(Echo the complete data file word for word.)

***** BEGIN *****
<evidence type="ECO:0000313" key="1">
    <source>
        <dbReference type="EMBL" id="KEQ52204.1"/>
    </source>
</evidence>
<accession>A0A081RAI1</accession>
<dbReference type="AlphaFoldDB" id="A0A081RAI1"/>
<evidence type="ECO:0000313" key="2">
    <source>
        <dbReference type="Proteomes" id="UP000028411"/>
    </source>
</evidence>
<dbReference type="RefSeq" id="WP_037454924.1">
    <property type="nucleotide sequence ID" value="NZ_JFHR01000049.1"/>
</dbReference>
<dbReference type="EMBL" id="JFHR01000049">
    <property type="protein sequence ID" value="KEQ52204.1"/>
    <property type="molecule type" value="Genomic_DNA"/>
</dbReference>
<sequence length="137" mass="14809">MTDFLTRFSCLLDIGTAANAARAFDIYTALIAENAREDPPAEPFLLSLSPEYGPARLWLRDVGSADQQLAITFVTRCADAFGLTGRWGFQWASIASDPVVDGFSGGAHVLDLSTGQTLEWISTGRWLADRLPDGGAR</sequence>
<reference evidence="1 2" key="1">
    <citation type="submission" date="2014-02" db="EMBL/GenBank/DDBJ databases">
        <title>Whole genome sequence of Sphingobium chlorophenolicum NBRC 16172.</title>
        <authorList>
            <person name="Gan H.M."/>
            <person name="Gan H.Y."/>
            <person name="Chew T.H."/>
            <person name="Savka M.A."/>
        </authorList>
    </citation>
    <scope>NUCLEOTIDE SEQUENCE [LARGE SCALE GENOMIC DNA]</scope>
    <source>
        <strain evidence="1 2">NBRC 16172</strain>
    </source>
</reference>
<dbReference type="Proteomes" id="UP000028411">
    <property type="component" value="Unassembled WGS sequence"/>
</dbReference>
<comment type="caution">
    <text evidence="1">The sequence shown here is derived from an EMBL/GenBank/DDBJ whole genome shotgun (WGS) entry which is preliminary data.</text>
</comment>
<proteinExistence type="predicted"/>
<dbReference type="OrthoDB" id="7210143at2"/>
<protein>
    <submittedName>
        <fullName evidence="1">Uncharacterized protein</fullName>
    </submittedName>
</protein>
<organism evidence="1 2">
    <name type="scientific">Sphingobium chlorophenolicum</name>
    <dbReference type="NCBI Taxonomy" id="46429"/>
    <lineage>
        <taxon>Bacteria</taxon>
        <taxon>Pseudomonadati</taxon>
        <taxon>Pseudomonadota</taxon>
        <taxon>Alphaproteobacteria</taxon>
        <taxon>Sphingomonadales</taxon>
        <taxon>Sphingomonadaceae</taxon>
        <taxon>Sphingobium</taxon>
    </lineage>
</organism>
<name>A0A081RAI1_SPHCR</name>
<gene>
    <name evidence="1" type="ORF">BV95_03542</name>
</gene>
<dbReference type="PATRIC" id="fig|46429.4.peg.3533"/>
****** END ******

<evidence type="ECO:0000313" key="1">
    <source>
        <dbReference type="EMBL" id="KEQ52204.1"/>
    </source>
</evidence>
<accession>A0A081RAI1</accession>
<dbReference type="AlphaFoldDB" id="A0A081RAI1"/>
<evidence type="ECO:0000313" key="2">
    <source>
        <dbReference type="Proteomes" id="UP000028411"/>
    </source>
</evidence>
<dbReference type="RefSeq" id="WP_037454924.1">
    <property type="nucleotide sequence ID" value="NZ_JFHR01000049.1"/>
</dbReference>
<dbReference type="EMBL" id="JFHR01000049">
    <property type="protein sequence ID" value="KEQ52204.1"/>
    <property type="molecule type" value="Genomic_DNA"/>
</dbReference>
<sequence length="137" mass="14809">MTDFLTRFSCLLDIGTAANAARAFDIYTALIAENAREDPPAEPFLLSLSPEYGPARLWLRDVGSADQQLAITFVTRCADAFGLTGRWGFQWASIASDPVVDGFSGGAHVLDLSTGQTLEWISTGRWLADRLPDGGAR</sequence>
<reference evidence="1 2" key="1">
    <citation type="submission" date="2014-02" db="EMBL/GenBank/DDBJ databases">
        <title>Whole genome sequence of Sphingobium chlorophenolicum NBRC 16172.</title>
        <authorList>
            <person name="Gan H.M."/>
            <person name="Gan H.Y."/>
            <person name="Chew T.H."/>
            <person name="Savka M.A."/>
        </authorList>
    </citation>
    <scope>NUCLEOTIDE SEQUENCE [LARGE SCALE GENOMIC DNA]</scope>
    <source>
        <strain evidence="1 2">NBRC 16172</strain>
    </source>
</reference>
<dbReference type="Proteomes" id="UP000028411">
    <property type="component" value="Unassembled WGS sequence"/>
</dbReference>
<comment type="caution">
    <text evidence="1">The sequence shown here is derived from an EMBL/GenBank/DDBJ whole genome shotgun (WGS) entry which is preliminary data.</text>
</comment>
<proteinExistence type="predicted"/>
<dbReference type="OrthoDB" id="7210143at2"/>
<protein>
    <submittedName>
        <fullName evidence="1">Uncharacterized protein</fullName>
    </submittedName>
</protein>
<organism evidence="1 2">
    <name type="scientific">Sphingobium chlorophenolicum</name>
    <dbReference type="NCBI Taxonomy" id="46429"/>
    <lineage>
        <taxon>Bacteria</taxon>
        <taxon>Pseudomonadati</taxon>
        <taxon>Pseudomonadota</taxon>
        <taxon>Alphaproteobacteria</taxon>
        <taxon>Sphingomonadales</taxon>
        <taxon>Sphingomonadaceae</taxon>
        <taxon>Sphingobium</taxon>
    </lineage>
</organism>
<name>A0A081RAI1_SPHCR</name>
<gene>
    <name evidence="1" type="ORF">BV95_03542</name>
</gene>
<dbReference type="PATRIC" id="fig|46429.4.peg.3533"/>